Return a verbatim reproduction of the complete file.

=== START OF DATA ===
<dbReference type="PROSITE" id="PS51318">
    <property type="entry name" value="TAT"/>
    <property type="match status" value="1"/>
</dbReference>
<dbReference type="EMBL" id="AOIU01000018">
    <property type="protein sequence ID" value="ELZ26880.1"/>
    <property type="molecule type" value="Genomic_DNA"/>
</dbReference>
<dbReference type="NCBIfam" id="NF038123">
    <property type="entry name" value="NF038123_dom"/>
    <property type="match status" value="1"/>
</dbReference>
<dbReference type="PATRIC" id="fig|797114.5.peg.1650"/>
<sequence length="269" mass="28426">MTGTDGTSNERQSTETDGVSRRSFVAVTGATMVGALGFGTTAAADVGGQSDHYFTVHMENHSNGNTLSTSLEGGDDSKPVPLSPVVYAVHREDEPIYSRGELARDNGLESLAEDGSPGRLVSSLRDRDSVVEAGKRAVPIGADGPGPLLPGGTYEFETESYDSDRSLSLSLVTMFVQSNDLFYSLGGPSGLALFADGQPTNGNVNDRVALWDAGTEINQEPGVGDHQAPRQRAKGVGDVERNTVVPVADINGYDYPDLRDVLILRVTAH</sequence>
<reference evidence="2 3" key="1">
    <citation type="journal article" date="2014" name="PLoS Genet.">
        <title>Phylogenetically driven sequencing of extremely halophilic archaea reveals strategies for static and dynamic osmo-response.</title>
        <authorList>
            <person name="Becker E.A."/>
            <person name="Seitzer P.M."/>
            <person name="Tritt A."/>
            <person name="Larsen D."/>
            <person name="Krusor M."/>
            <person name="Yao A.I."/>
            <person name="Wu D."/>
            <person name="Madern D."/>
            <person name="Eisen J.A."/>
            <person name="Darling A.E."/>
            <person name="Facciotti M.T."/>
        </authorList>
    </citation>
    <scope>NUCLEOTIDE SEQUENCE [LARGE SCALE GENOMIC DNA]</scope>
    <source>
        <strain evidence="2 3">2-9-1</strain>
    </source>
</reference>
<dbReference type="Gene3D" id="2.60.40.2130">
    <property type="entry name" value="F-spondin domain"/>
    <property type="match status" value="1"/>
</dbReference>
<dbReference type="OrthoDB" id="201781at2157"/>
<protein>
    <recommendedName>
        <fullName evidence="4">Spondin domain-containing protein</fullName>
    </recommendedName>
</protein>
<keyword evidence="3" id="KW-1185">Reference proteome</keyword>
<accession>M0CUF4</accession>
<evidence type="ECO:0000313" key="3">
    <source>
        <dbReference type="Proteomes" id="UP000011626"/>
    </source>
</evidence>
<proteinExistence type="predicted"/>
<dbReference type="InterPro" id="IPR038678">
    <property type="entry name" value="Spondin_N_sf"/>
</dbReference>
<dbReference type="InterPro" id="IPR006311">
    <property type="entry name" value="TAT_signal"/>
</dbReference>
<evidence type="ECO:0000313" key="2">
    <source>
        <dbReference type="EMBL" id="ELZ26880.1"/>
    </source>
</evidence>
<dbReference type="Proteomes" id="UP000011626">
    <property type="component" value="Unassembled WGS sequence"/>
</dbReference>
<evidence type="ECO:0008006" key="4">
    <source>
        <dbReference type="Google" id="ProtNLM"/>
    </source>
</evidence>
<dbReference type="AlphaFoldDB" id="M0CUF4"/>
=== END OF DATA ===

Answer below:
<dbReference type="PROSITE" id="PS51318">
    <property type="entry name" value="TAT"/>
    <property type="match status" value="1"/>
</dbReference>
<dbReference type="EMBL" id="AOIU01000018">
    <property type="protein sequence ID" value="ELZ26880.1"/>
    <property type="molecule type" value="Genomic_DNA"/>
</dbReference>
<dbReference type="NCBIfam" id="NF038123">
    <property type="entry name" value="NF038123_dom"/>
    <property type="match status" value="1"/>
</dbReference>
<dbReference type="PATRIC" id="fig|797114.5.peg.1650"/>
<sequence length="269" mass="28426">MTGTDGTSNERQSTETDGVSRRSFVAVTGATMVGALGFGTTAAADVGGQSDHYFTVHMENHSNGNTLSTSLEGGDDSKPVPLSPVVYAVHREDEPIYSRGELARDNGLESLAEDGSPGRLVSSLRDRDSVVEAGKRAVPIGADGPGPLLPGGTYEFETESYDSDRSLSLSLVTMFVQSNDLFYSLGGPSGLALFADGQPTNGNVNDRVALWDAGTEINQEPGVGDHQAPRQRAKGVGDVERNTVVPVADINGYDYPDLRDVLILRVTAH</sequence>
<reference evidence="2 3" key="1">
    <citation type="journal article" date="2014" name="PLoS Genet.">
        <title>Phylogenetically driven sequencing of extremely halophilic archaea reveals strategies for static and dynamic osmo-response.</title>
        <authorList>
            <person name="Becker E.A."/>
            <person name="Seitzer P.M."/>
            <person name="Tritt A."/>
            <person name="Larsen D."/>
            <person name="Krusor M."/>
            <person name="Yao A.I."/>
            <person name="Wu D."/>
            <person name="Madern D."/>
            <person name="Eisen J.A."/>
            <person name="Darling A.E."/>
            <person name="Facciotti M.T."/>
        </authorList>
    </citation>
    <scope>NUCLEOTIDE SEQUENCE [LARGE SCALE GENOMIC DNA]</scope>
    <source>
        <strain evidence="2 3">2-9-1</strain>
    </source>
</reference>
<dbReference type="Gene3D" id="2.60.40.2130">
    <property type="entry name" value="F-spondin domain"/>
    <property type="match status" value="1"/>
</dbReference>
<dbReference type="OrthoDB" id="201781at2157"/>
<protein>
    <recommendedName>
        <fullName evidence="4">Spondin domain-containing protein</fullName>
    </recommendedName>
</protein>
<keyword evidence="3" id="KW-1185">Reference proteome</keyword>
<accession>M0CUF4</accession>
<evidence type="ECO:0000313" key="3">
    <source>
        <dbReference type="Proteomes" id="UP000011626"/>
    </source>
</evidence>
<proteinExistence type="predicted"/>
<dbReference type="InterPro" id="IPR038678">
    <property type="entry name" value="Spondin_N_sf"/>
</dbReference>
<dbReference type="InterPro" id="IPR006311">
    <property type="entry name" value="TAT_signal"/>
</dbReference>
<evidence type="ECO:0000313" key="2">
    <source>
        <dbReference type="EMBL" id="ELZ26880.1"/>
    </source>
</evidence>
<dbReference type="Proteomes" id="UP000011626">
    <property type="component" value="Unassembled WGS sequence"/>
</dbReference>
<evidence type="ECO:0008006" key="4">
    <source>
        <dbReference type="Google" id="ProtNLM"/>
    </source>
</evidence>
<dbReference type="AlphaFoldDB" id="M0CUF4"/>